(Article reprinted from Medical Product Safety (MedSun) News, Volume 7, Issue 2 (February 2007), p. 24.)
Reported malfunctions with External Defibrillators (ED) particularly with the “hands-free” configurations indicate failures in the cables and their connectors. These failures were not discovered during routine functional tests but only when an attempt was made to use them on a patient. The failure to deliver possible life sustaining electrical energy to the patient’s heart in a timely manner may contribute to an adverse event including the death of the patient.
In brief, a defibrillator is a device that delivers an electrical shock of energy for defibrillating (restoring normal heart rhythm) the atria or ventricles of the heart or to terminate other cardiac arrhythmias. The device may either synchronize the shock with the proper phase of the electrocardiogram or may operate asynchronously. There are two basic defibrillator patient contact configurations known as the “paddles” and the “hands-free.” With the paddles, the healthcare professional or device user holds the wired contact paddles on the patient while the shock is delivered through them to the heart. With the “hands-free” configuration disposable electrode-pads are adhesively attached to the patient, and they connect to the defibrillator unit via a reusable interface cable and connectors to deliver energy to the patient. The “hands-free” terminology refers to the fact that the user’s hands are not needed to hold the pads in place when the shock is delivered from the defibrillator power unit.
The Medical Product Safety Network (MedSun) received several adverse event reports describing ED malfunctions attributable to cables and their connectors. These failures are not product or source specific but across defibrillator manufacturers.
The following are summaries of a few of these reports:
- On one occasion, a nurse tried to attach the hands-free pad to the hands-free interface cable. It would not attach. The nurse found that the defibrillator hands-free electrode cable end was broken and would not align with the connector of the external multifunction electrode pad. The interface cable had to be replaced. It was believed that the twisting motion used during removal of the test load (testing done daily) put stress on the connector causing the break.
- In this case, a nurse was unable to defibrillate a patient using the hands-free pads and interface cable. A switch was made to the paddles-cable and defibrillation was achieved.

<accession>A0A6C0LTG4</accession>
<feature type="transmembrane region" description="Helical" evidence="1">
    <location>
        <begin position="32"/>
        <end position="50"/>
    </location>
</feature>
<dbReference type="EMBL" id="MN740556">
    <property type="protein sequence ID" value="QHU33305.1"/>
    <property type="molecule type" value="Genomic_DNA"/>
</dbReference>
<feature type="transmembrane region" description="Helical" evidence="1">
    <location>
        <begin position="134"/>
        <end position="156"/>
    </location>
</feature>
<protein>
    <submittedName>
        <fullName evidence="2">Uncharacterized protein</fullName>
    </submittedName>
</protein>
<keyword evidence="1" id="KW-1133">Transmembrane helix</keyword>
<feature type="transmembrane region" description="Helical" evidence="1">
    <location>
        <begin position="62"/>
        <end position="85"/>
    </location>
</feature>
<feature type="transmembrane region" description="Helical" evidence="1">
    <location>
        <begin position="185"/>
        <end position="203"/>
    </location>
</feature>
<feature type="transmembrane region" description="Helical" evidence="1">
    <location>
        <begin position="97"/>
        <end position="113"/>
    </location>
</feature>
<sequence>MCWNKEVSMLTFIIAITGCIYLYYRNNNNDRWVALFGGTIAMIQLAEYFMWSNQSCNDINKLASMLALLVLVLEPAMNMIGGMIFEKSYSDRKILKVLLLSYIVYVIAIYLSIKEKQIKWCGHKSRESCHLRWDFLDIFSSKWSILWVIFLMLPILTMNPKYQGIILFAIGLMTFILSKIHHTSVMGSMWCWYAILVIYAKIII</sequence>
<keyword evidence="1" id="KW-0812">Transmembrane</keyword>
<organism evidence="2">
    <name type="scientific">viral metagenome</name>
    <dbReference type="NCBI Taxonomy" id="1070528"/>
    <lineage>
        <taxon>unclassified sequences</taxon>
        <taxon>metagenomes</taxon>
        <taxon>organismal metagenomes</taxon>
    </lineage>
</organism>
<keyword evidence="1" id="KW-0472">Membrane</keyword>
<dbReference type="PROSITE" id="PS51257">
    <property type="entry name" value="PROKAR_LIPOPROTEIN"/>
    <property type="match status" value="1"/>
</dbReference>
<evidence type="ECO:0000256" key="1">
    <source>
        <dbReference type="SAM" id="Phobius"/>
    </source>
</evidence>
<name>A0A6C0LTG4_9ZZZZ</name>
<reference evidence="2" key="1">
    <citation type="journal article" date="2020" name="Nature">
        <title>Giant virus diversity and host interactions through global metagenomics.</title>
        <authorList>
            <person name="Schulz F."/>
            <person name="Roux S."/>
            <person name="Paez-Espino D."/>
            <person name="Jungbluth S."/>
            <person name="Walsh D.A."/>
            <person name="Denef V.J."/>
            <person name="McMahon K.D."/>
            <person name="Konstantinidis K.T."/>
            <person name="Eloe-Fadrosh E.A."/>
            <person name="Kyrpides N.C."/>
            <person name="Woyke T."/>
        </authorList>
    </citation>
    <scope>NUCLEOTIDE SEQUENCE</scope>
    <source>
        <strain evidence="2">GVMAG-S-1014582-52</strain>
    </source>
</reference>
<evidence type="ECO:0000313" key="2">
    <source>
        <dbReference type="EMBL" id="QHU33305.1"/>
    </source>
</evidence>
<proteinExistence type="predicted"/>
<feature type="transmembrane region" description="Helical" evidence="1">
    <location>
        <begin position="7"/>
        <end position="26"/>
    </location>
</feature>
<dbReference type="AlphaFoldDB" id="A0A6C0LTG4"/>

A second defibrillator was later requested and it also failed to work in the hands-free mode, but did work when the paddles were attached.
The last self test on the original defibrillator unit was performed the day before the failure, but the last time the pad interface cable was tested with this defibrillator was about a month before. The underlying causes of the “hands-free” failure were that the staff was unaware that an audible “click” would confirm the proper seating of each connector, and they were unable to recall (seeing) a system or momentary error message on the unit’s display.
Cables and their connectors are often the source of hands-free defibrillator failures. The following recommendations are designed to assist user facilities and staff in minimizing these types of occurrences during both testing and patient defibrillation.
- Perform a functional test of the defibrillator at least once a day or per the facility’s or manufacturer’s protocol.
- Be sure to test the unit on battery power only.
- Be sure that all accessories such as ECG electrodes, lead wires, hands-free pads, cables and paper are present.
- Check for expiration dates on disposable products such as electrodes and hands-free pads.
- Keep records of these tests.
- Report within your facility any failures including mechanical faults such as bent or broken connector pins and/or cables, and electrical malfunctions such as open circuits or failure to deliver selected energy level.
- Test the defibrillator system with an external load making sure to include the interface cable.
- Keep the hands-free interface cables plugged into the test load as a protective measure when the device is not in-use if feasible. This measure can reduce the wear and tear from the frequent attaching and detaching of the connectors and the cables. The other ends of the cables can be connected to the defibrillator, if your facility’s protocol allows.
- Test the defibrillator system at least once every six months test to ensure that the system will reliably produce the maximum energy level that will be used on patients.
- Keep in mind that the interface cables (and other included wires) are subject to various mechanical bending and twisting during use.
- Functionally testing the cables may be helpful for early detection of connection issues which can cause intermittent opens/shorts. Check the User Manual for your particular make and model of defibrillator.
- Position the cables and connectors within easy reach of device users. This will prevent user over reaching and stretching during a code event that may lead to bending/breaking, incomplete mating and/or no connection of the pins.
- Train all device users to check the display screen and/or to listen for an audible clicking sound. These are feedback mechanisms from defibrillators that confirm positive connections. Look for possible messages that may indicate a connection has or has not been established.
- Provide the most current instructions for use with each defibrillator model during daily testing and preventive maintenance procedures, including any manufacturer’s suggested checklists.
- Provide adequate staff training according to user facility’s policies and procedures.
- Provide the manufacturer’s technical support and emergency contact phone numbers near the defibrillator for easy contact if device does not operate properly.